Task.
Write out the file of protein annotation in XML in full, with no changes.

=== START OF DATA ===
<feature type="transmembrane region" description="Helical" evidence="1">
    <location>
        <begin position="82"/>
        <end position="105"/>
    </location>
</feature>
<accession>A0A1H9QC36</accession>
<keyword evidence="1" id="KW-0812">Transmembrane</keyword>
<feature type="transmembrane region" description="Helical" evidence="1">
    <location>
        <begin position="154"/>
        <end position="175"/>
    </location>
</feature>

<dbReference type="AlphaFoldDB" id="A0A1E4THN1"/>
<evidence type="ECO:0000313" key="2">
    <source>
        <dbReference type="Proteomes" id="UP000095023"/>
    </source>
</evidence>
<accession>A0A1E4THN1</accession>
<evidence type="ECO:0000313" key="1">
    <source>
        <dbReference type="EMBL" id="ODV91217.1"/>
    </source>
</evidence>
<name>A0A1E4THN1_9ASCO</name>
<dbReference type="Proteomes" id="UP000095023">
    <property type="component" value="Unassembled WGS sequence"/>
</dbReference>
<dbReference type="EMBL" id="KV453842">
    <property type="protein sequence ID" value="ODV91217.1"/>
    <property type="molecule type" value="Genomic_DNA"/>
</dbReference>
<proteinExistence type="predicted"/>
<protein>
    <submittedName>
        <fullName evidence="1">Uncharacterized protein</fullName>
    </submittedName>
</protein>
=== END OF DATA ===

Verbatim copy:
<feature type="transmembrane region" description="Helical" evidence="1">
    <location>
        <begin position="82"/>
        <end position="105"/>
    </location>
</feature>
<accession>A0A1H9QC36</accession>
<keyword evidence="1" id="KW-0812">Transmembrane</keyword>
<feature type="transmembrane region" description="Helical" evidence="1">
    <location>
        <begin position="154"/>
        <end position="175"/>
    </location>
</feature>

<dbReference type="AlphaFoldDB" id="A0A1E4THN1"/>
<evidence type="ECO:0000313" key="2">
    <source>
        <dbReference type="Proteomes" id="UP000095023"/>
    </source>
</evidence>
<accession>A0A1E4THN1</accession>
<evidence type="ECO:0000313" key="1">
    <source>
        <dbReference type="EMBL" id="ODV91217.1"/>
    </source>
</evidence>
<name>A0A1E4THN1_9ASCO</name>
<dbReference type="Proteomes" id="UP000095023">
    <property type="component" value="Unassembled WGS sequence"/>
</dbReference>
<dbReference type="EMBL" id="KV453842">
    <property type="protein sequence ID" value="ODV91217.1"/>
    <property type="molecule type" value="Genomic_DNA"/>
</dbReference>
<proteinExistence type="predicted"/>
<protein>
    <submittedName>
        <fullName evidence="1">Uncharacterized protein</fullName>
    </submittedName>
</protein>